The fourth day of the training too went well and we will be going out for dinner with all the participants. We all made our way to Monal Restaurant located about 4000 feet above sea level (http://themonal.com/monal.htm ) at the top of the hill at Margalla Hills National Park for a night time view of the city of Islamabad.


I recommend to all who visit Islamabad to go for dinner at this restaurant, the view and the food was exceptional and so was the service. After dinner we went to Gelato Affair (www.gelatoaffair.com ) at the Gole Market to have dessert. The ice cream selection available was enormous and great tasting.


The last day of training went according to plan and was able to conclude the training program on time as planned. The participants were appreciative of the efforts of the trainer and received excellent feedback through the training evaluation. After the customary goodbyes and promises to keep in touch we concluded assignment.


The trip back to Colombo was on schedule; unlike while arriving at Islamabad the flight back to Karachi was on time and managed to arrive at Karachi without any hassle.

Monday, August 1, 2011

My Trip to Bangladesh June 2011. Cont…..

The assignment is now over; managed to progress the milestones without much trouble given that I lost a total of 4 days to strikes. The draft evaluation report was well accepted by the client; now comes the tricky part getting comments on the report. There are basically 2 types of comments that a consultant is likely to get on a report. The first being, comments regarding the structure / formatting and style of the report and some times regarding the language. We have all had different educations and are used to a particular vocabulary; further at some point in our lives we have written a report and we generally stick to that structure while accommodating subject related topics. My rule of thumb is that I give in to these requests as it is just not worth the discussion regarding it. I prefer to use that time for some thing else. The second being, comments regarding the contents such as findings, recommendations etc. Here I generally play hard ball, unless I am presented with an argument backed by facts / proof. This goes to the hart of your position as an independent, unbiased professional consultant. I look forward to these comments as they challenge your thinking and help you to be a better consultant as well. I am supposed to get all the comments by next Friday as the end of the assignment / submission of the final report scheduled after 2 days of receiving all the comments.
During my last week in Dhaka my health deteriorated (food poisoning). My fault for eating some pastries (short eats) offered to me during a meeting. Momentary laps of concentration. . I have been coming to Bangladesh since 2006 and this is the first time this happened to me. My dread was the journey back to Colombo which I made with the aid of Imodium. I know this drug is banned in some countries but it is a life saver when traveling.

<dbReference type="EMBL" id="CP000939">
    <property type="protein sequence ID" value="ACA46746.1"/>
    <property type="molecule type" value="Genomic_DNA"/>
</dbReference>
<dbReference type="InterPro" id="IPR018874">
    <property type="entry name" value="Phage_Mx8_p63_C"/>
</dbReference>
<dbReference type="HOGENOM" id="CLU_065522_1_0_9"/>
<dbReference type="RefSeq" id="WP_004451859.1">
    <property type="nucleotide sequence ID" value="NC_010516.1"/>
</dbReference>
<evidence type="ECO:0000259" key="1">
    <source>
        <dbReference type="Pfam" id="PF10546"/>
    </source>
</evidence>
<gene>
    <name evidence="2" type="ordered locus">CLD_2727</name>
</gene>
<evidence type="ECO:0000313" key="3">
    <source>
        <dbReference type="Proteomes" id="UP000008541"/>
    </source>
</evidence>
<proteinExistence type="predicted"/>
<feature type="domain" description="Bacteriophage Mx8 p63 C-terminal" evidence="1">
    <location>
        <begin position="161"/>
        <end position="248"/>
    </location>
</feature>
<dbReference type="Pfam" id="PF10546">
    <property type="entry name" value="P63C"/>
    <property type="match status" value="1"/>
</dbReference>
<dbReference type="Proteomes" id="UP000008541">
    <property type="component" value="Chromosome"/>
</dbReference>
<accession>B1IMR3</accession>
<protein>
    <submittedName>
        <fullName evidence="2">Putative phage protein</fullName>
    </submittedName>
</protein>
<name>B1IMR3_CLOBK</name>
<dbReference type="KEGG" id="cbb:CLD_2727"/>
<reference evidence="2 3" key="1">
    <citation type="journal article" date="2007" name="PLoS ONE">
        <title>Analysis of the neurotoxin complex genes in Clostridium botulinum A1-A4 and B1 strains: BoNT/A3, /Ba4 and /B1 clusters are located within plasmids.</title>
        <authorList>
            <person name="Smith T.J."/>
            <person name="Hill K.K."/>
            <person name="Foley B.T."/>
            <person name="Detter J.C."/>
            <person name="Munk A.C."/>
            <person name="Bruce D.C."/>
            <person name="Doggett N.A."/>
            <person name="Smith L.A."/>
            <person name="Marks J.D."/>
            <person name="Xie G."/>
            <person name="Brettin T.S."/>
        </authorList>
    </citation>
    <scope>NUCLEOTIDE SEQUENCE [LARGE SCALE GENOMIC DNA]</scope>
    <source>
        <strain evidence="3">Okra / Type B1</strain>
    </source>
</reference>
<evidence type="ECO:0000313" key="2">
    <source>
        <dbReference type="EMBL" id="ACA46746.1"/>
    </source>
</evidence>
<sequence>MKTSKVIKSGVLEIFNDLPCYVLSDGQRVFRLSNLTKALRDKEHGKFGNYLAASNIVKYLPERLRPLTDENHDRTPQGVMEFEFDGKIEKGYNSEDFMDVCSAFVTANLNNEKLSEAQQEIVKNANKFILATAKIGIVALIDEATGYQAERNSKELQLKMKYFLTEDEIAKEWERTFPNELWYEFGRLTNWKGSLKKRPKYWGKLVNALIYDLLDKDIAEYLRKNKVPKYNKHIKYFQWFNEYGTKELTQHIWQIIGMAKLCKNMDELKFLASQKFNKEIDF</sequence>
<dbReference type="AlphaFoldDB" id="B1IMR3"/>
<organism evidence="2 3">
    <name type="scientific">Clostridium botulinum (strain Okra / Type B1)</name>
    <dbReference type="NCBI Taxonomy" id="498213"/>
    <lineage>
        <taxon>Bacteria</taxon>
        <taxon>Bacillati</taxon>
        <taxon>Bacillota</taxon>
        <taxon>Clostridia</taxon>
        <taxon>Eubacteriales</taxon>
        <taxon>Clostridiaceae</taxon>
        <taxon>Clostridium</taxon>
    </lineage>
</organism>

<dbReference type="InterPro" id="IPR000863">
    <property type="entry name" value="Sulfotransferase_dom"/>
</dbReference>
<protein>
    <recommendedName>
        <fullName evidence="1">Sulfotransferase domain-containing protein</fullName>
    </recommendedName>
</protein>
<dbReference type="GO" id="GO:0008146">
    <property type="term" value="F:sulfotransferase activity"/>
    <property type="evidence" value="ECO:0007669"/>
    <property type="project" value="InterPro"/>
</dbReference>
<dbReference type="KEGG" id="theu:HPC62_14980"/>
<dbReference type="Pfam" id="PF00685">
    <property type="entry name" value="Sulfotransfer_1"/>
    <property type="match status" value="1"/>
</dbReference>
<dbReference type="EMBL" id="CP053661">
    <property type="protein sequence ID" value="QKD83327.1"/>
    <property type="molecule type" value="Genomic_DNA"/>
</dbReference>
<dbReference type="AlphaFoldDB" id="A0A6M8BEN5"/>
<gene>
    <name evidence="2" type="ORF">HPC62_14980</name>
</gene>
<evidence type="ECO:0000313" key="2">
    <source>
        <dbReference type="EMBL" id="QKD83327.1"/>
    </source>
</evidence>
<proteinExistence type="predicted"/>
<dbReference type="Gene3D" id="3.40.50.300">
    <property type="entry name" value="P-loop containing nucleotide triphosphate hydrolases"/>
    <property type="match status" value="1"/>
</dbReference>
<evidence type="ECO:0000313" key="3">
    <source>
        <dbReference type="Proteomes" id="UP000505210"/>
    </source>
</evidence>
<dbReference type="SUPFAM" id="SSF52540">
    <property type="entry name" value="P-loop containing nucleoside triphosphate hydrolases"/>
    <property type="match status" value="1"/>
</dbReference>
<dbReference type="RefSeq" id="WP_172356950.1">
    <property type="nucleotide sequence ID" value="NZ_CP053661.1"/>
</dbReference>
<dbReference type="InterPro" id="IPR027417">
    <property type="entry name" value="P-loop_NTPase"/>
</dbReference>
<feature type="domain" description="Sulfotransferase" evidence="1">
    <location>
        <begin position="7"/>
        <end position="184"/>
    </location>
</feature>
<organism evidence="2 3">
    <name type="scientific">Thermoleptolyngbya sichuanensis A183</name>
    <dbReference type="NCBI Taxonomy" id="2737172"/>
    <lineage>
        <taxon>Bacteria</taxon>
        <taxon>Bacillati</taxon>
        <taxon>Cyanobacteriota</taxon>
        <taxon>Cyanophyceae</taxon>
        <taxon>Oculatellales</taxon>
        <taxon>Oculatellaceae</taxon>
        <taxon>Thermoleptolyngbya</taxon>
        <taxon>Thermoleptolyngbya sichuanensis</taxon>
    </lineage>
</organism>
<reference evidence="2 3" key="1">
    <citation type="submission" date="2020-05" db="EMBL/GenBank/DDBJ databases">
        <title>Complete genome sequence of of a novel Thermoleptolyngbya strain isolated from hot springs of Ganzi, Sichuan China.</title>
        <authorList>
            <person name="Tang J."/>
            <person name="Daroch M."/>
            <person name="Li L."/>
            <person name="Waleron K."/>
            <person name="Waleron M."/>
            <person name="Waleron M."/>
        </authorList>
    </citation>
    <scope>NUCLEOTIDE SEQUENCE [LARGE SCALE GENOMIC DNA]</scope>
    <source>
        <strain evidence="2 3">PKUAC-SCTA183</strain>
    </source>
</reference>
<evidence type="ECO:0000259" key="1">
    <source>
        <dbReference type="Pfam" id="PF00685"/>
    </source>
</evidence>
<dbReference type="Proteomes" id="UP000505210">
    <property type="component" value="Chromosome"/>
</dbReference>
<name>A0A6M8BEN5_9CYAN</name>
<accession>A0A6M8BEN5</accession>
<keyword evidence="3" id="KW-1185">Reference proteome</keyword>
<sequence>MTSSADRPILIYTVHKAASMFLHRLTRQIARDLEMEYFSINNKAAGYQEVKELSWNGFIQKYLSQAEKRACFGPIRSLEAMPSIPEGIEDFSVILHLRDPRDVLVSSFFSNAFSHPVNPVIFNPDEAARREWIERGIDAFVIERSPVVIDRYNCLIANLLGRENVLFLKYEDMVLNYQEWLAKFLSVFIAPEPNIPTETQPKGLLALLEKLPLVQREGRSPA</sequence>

I do not have any other assignments lined up at this moment. Now that I am back in Colombo I need to tie up some outstanding issues. These are in fact 3 reports, 1) finalizing the report for the current Bangladesh Assignment, 2) finalize the Strategic Plan for my client in Batticaloa and 3) Submit a reflection I did for myself for the institute of consulting.

Friday, July 15, 2011

My Trip to Bangladesh June 2011. Cont…..

The journey to Sayedpur went without a hitch. It was an 8 and a half hour drive and it took us through the country side of Bangladesh. It is all green and looks wet. You can’t get behind the fact that how featureless the geography was it was miles and miles of paddy field in absolutely flat ground. The poverty is also in your face all the time. The good thing was that I saw the people doing what they can to get ahead. The more rural it got the less begging I saw on the streets. The rural folk are a really hardworking lot; you got to come to Bangladesh to see “human power” at work. It was amazing to see it. I stayed the night in Sayedpur and went to visit the partners and other stakeholder in the Dinajpur District and returned to Sayedpur for the night. The pattern was repeated in the next 2 days visiting Nilphamari and Lalmonirhat districts.



On the way I encountered a road sign that I have not come across before; which is a sign for a “local market”. I thought this was brilliant as we all know how the supermarkets can get their branding across with the power of money. Guess the rural folk got the local authorities to go one better, good for them.


As mentioned earlier the geography in the Northern area of Bangladesh was indeed featureless. However the locals in the Lalmonirhat assured me that they can see the Himalayan Mountains on a clear day and told me to look for it at the Teesta River Dam / Bridge. For my bad luck it was cloudy and rained for the best part of the day. Anyway, this is the view from the Teesta River Dam / Bridge in the direction of the Himalayan Mountains.




On my way back to Dhaka I visited the archeological site “Mahasthangarh” an ancient Buddhist city which was later inhabited / colonized by Muslims and Vasu Bihar a Buddhist university during the period.
Mahasthangarh

Vasu Bihar